Friday, May 1, 2020

May is Maybe month

         Hard to believe and hard to know much about anything these days. Already May 1 and so little is known about our future with the virus. We celebrate living one more day and try to remain content with a philosophical out look - those of us, surely a minority, who have relatively stable lives. This being a Friday, it is when a new tradition has begun in my neighborhood - Ward 6, which is greater Capitol Hill in DC - instigated by DC Council  member Charles Allen to step out on porches and stoops at 5 p.m. for a Happy Hour alone together. I intend to mix ahead a cool concoction and sit out on the rocking chair on my front porch, hoping to catch the eye and maybe voice of some neighbors on my block. As it happens, I seem to be the only home owner with a covered porch that makes the gesture a natural one. Out West, in several Montana towns, I'm told the ritual on many evenings is for entire neighborhoods to step outside and bellow on behalf of the health and care workers doing the toughest work imaginable during pandemic days.

       Most days, though best in good weather,  I'll often take a chance on catching the attention of passersby on the pavement outside my house -  dogs and children in two, forward and  back. Most of them are head and footless bodies, cut off by the porch beyond my two front windows. People go by like waves - sporadic, unspoken. I wave through the window on the chance of achieving some meaningful contact.  A smile on an unmasked face, my own or that of strangers. Masked walkers seldom are alert to the scene around them, being tuned in to their phones or to steps ahead. That isn't the case with my immediate neighbors who exchange greetings outside their small yards across the street, at the end of the telecommuting day, with babes in arms before the dinner hour.  The variety of families and friendly faces is welcoming, almost inspiring.  Gay, married, Latino, black - an exceptional medley from ages 9 months to probably 69 years or more. Hope for all of us.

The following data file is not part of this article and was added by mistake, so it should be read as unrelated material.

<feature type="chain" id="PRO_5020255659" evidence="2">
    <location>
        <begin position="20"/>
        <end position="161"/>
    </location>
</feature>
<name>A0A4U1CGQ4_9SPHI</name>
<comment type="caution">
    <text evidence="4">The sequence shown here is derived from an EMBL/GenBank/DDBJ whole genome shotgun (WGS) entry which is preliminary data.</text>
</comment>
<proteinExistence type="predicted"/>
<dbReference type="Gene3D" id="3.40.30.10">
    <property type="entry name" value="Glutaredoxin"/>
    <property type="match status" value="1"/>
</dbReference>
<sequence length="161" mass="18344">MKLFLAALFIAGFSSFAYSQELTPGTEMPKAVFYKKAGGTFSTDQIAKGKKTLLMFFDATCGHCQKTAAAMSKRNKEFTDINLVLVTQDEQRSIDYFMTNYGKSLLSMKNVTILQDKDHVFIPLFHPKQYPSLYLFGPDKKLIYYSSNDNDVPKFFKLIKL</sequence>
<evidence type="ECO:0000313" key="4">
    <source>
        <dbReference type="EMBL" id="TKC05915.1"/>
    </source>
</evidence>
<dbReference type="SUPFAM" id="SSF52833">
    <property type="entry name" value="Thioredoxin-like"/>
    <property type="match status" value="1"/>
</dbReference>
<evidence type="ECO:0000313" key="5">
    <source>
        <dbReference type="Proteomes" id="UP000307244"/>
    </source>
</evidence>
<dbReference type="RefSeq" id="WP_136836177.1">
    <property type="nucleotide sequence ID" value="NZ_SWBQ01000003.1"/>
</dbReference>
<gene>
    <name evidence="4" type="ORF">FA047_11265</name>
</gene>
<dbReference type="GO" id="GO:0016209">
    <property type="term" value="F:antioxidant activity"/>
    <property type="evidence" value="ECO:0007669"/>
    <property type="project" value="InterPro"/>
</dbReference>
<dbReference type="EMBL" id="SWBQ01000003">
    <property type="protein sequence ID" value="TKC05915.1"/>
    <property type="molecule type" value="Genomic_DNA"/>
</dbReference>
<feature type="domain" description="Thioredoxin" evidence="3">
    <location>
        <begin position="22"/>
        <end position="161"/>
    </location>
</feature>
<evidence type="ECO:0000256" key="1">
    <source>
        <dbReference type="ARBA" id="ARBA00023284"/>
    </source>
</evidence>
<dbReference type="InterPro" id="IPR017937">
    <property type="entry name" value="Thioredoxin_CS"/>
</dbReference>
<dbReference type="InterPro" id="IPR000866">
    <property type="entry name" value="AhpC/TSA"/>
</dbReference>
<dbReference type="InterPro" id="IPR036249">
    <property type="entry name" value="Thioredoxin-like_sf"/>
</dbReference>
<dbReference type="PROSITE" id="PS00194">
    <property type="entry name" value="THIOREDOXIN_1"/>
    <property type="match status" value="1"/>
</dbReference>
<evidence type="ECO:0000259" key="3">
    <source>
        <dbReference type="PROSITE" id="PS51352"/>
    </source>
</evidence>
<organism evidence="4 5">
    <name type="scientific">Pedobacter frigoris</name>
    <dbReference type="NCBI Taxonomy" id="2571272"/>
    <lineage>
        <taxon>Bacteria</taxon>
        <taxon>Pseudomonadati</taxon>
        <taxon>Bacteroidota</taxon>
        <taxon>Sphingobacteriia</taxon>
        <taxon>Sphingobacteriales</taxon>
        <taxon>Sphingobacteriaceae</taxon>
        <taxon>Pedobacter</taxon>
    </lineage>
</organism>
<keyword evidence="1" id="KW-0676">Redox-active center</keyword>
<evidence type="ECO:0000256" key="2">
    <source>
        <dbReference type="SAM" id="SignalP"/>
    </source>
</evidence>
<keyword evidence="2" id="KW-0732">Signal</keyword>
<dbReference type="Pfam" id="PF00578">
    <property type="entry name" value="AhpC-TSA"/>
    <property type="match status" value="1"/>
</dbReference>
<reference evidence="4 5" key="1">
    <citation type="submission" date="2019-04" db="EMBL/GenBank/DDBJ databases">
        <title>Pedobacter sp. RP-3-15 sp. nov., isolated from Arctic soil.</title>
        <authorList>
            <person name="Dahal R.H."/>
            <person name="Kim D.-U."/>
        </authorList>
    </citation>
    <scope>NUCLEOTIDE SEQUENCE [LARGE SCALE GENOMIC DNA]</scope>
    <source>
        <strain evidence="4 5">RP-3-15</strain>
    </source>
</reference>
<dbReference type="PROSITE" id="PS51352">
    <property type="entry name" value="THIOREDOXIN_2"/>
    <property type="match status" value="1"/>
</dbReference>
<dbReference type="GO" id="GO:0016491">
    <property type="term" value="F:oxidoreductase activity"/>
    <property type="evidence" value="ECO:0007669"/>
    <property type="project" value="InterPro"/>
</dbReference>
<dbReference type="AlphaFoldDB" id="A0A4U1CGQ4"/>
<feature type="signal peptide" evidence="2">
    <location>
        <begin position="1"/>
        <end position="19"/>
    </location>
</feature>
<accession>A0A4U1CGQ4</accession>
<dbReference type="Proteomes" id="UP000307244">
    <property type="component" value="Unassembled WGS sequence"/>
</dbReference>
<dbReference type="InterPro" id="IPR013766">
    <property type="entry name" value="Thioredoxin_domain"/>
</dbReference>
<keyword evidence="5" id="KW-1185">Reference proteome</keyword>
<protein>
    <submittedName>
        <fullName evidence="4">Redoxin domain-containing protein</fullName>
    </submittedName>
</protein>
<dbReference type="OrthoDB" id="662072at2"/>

shoes for the taking, hopes abandoned
        More hope: On a short walk stretching my legs, I spy a printed sign taped to a fence along a commercial corridor.'Rock concert Saturday night 6:30 until?,' it says, giving an address just a few blocks away from mine. What could be better? I mask up and show up just after the hour to find  others, masked and unmasked, dogs and children, scattered on an entire street shut off with orange cones on either end. Three young musicians - two guitars and a drum set - are tuning up with microphones on what is usually a small parking space next to the home of the District's mostly non-voting Congressional Rep. Eleanor Holmes Norton. And lo, behold Ms. Norton herself sits on a stone bench - unmasked for the moment - drinking red wine (or so it is reported to me) out of a white cup. She is smiling. A tall bearded home repair man has hauled a stuffed armchair to one side of the 'stage', beer in hand. He springs up in welcome and we do a little jig together; his partner, who stands apart, says the woman drummer is all of 16 years old and a famous tomboy/girl in the 'hood. This scene has been going on for several Saturdays weather permitting, spontaneously generated: a welcome treat.

Saturday night on E St. and East Capitol SE
Walking is exercise but also an experiment in observation.
Look down and there is a small sign under your feet - ode to the public passing by. Look up and see a toy bear waving from behind the window of any number of houses.  Pass by the Little Free Library boxes and help yourself to leftovers - useful gifts for little people perhaps.